Select Committee on Culture, Media and Sport Minutes of Evidence

Examination of Witnesses (Questions 260 - 279)



  260. Let me sum that up. Sport England then, from what you tell us, and we shall be seeing Sport England later this morning but your side of the understanding is important, knew that you were conducting a process that was contrary to the Lottery Funding Agreement?
  (Mr Maslin) No. Let us be clear again. We launched a competitive process in July 1999 to 11 parties from which we had five tenders back. At that time we had this other offer from Multiplex which again seemed in that sense very attractive. We were not sure commercially whether that would fly in the market and therefore we did test that possibility in the market at the time because at the end of the day what we were trying to do on a limited budget was get the best competitive offer and the lowest cost and hopefully the best value for money. Looking at it in hindsight, we perhaps should have thought through some of the pressures that were likely to arise at the time and got a process in place for dealing with those in advance and make sure that there was a clearer system of keeping everybody informed. I believe that is now in place. We have learned from that. We did not have completely transparent processes. I believe we have moved on from there.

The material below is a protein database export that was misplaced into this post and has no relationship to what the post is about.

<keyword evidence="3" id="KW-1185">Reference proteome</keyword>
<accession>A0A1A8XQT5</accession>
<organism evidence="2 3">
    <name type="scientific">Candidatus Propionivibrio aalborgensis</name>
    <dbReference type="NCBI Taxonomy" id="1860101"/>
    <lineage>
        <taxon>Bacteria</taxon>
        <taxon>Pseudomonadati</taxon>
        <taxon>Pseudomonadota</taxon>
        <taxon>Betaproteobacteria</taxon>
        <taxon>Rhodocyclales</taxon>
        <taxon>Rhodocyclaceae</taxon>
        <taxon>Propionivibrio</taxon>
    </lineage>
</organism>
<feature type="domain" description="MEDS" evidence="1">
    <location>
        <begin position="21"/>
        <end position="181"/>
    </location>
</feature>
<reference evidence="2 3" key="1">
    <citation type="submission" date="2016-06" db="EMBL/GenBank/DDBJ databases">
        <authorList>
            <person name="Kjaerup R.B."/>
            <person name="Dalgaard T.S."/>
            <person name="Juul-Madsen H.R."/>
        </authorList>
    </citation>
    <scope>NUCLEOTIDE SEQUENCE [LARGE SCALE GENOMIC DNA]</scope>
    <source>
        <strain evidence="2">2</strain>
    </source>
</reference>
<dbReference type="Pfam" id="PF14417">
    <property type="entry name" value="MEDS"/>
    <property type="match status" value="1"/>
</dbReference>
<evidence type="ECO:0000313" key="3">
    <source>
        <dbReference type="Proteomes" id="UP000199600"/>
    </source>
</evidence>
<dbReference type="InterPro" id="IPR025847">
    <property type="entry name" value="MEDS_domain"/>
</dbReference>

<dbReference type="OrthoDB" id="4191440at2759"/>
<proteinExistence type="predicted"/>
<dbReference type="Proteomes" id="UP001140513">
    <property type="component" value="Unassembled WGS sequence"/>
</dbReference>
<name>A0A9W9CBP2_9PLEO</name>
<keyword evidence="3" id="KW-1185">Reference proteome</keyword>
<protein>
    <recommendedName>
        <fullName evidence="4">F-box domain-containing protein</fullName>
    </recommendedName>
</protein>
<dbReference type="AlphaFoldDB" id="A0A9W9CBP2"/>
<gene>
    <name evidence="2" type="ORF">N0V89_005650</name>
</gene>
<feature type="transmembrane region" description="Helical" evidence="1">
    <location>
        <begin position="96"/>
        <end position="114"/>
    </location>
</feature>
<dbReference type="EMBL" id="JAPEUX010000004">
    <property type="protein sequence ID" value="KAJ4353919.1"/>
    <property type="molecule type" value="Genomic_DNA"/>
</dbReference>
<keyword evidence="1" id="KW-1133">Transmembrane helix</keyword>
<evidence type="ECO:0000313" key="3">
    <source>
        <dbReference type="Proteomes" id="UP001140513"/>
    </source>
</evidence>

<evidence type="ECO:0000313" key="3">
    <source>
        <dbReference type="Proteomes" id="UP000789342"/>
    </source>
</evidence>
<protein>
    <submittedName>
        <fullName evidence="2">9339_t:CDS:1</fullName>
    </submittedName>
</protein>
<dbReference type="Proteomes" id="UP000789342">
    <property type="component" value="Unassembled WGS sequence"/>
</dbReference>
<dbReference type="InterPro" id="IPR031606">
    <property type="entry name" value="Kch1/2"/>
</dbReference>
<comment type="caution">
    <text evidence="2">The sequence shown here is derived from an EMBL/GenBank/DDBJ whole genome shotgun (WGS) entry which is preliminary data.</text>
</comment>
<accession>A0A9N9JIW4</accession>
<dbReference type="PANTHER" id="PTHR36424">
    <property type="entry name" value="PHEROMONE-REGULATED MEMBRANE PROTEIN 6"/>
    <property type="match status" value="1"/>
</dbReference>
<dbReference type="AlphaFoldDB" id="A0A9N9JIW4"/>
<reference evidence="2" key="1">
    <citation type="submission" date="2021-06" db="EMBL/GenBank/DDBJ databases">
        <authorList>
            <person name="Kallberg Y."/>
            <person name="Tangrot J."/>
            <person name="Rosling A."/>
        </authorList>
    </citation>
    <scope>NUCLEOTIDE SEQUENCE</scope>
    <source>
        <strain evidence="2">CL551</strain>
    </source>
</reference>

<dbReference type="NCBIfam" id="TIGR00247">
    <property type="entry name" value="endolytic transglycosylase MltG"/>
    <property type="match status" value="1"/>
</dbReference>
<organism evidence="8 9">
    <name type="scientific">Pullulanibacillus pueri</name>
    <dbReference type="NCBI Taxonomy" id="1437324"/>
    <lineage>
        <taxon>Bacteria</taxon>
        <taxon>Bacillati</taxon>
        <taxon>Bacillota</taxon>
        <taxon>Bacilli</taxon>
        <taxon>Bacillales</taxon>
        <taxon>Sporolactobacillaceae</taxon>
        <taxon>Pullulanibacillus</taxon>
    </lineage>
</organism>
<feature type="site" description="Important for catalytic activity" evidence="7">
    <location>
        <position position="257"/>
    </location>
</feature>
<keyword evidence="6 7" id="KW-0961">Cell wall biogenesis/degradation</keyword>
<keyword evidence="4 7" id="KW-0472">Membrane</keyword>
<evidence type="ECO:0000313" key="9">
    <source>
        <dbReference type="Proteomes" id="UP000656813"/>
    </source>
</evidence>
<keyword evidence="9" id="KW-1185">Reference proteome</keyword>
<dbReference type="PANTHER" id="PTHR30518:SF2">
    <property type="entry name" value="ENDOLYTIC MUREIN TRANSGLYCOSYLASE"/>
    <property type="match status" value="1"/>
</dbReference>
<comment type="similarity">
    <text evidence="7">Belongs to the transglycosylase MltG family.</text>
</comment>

261. Did Sport England know that you did not have completely transparent processes? Did they know the processes when they were conducting this? Mr Cunnah said, in a phrase for which I do not criticise him but which has a certain redolence, that you were in partnership with Sport England. I regard it as utterly inappropriate that Sport England as a Lottery funder should be in partnership with you. Did Sport England know of the processes which you were using which we now know through the James report were contrary to best practice?
  (Mr Cunnah) To clarify the question as to which procedures we were using, to come to your question, sir, initially we sought clarification and received it that in order to satisfy the Lottery Funding Agreement we did not need to follow the OJEC procedures. Sport England were aware of that and agreed with that at the time. As to the departures from best practice on, let us call them procurement procedures, I think Sport England became aware of those departures and deficiencies that Mr James outlined at the same time as the rest of the board did and dealt with them appropriately.

Mr Doran

  262. My understanding of the Lottery Funding Agreement was quite specific. Going back to Mr Maslin's point, if what you say is correct how is it that in Schedule 6 of the Berwin Leighton Paisner report, part of David James' inquiry, they can say quite specifically as far as the appointment of MPX as preferred contractor is concerned, "we have not reviewed any evidence which indicates that Sport England's formal prior consent was or was not obtained in awarding this tender which was potentially in breach of the terms of the Lottery Funding Agreement in terms of the process which had been followed in its procurement". One of our interviewees has confirmed that Sport England were in fact not directly involved in the decision to appoint MPX as preferred contractor. That seems to be totally at variance to what you are telling us today.